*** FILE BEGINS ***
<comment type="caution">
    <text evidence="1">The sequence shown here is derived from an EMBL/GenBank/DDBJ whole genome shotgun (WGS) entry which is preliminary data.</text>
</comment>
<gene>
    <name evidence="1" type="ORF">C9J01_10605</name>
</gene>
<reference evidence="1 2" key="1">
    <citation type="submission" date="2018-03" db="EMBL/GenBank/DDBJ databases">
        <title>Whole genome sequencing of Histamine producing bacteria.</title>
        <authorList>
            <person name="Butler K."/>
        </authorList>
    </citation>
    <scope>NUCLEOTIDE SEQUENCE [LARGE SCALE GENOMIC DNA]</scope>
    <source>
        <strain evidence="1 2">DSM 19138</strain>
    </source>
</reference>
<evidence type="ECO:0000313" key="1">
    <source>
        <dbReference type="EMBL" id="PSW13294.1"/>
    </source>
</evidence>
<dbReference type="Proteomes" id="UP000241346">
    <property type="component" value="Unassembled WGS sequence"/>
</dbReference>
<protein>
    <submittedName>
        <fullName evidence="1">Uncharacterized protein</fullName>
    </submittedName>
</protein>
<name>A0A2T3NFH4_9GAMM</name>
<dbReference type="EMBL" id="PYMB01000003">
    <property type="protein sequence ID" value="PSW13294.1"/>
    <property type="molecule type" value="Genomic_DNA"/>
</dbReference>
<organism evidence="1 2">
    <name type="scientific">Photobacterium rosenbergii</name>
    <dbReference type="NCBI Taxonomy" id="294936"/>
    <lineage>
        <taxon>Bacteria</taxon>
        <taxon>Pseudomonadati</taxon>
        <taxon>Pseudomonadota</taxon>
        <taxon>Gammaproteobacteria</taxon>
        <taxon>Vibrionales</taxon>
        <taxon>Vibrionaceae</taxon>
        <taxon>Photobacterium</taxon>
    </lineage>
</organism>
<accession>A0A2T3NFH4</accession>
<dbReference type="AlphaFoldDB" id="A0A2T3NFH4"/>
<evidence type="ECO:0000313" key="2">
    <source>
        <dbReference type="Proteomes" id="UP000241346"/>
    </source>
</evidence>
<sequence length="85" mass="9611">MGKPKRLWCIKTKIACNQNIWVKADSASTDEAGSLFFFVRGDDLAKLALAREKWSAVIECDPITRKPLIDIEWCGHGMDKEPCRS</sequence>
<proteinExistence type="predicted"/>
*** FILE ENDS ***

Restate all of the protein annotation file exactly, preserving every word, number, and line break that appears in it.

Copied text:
<comment type="caution">
    <text evidence="1">The sequence shown here is derived from an EMBL/GenBank/DDBJ whole genome shotgun (WGS) entry which is preliminary data.</text>
</comment>
<gene>
    <name evidence="1" type="ORF">C9J01_10605</name>
</gene>
<reference evidence="1 2" key="1">
    <citation type="submission" date="2018-03" db="EMBL/GenBank/DDBJ databases">
        <title>Whole genome sequencing of Histamine producing bacteria.</title>
        <authorList>
            <person name="Butler K."/>
        </authorList>
    </citation>
    <scope>NUCLEOTIDE SEQUENCE [LARGE SCALE GENOMIC DNA]</scope>
    <source>
        <strain evidence="1 2">DSM 19138</strain>
    </source>
</reference>
<evidence type="ECO:0000313" key="1">
    <source>
        <dbReference type="EMBL" id="PSW13294.1"/>
    </source>
</evidence>
<dbReference type="Proteomes" id="UP000241346">
    <property type="component" value="Unassembled WGS sequence"/>
</dbReference>
<protein>
    <submittedName>
        <fullName evidence="1">Uncharacterized protein</fullName>
    </submittedName>
</protein>
<name>A0A2T3NFH4_9GAMM</name>
<dbReference type="EMBL" id="PYMB01000003">
    <property type="protein sequence ID" value="PSW13294.1"/>
    <property type="molecule type" value="Genomic_DNA"/>
</dbReference>
<organism evidence="1 2">
    <name type="scientific">Photobacterium rosenbergii</name>
    <dbReference type="NCBI Taxonomy" id="294936"/>
    <lineage>
        <taxon>Bacteria</taxon>
        <taxon>Pseudomonadati</taxon>
        <taxon>Pseudomonadota</taxon>
        <taxon>Gammaproteobacteria</taxon>
        <taxon>Vibrionales</taxon>
        <taxon>Vibrionaceae</taxon>
        <taxon>Photobacterium</taxon>
    </lineage>
</organism>
<accession>A0A2T3NFH4</accession>
<dbReference type="AlphaFoldDB" id="A0A2T3NFH4"/>
<evidence type="ECO:0000313" key="2">
    <source>
        <dbReference type="Proteomes" id="UP000241346"/>
    </source>
</evidence>
<sequence length="85" mass="9611">MGKPKRLWCIKTKIACNQNIWVKADSASTDEAGSLFFFVRGDDLAKLALAREKWSAVIECDPITRKPLIDIEWCGHGMDKEPCRS</sequence>
<proteinExistence type="predicted"/>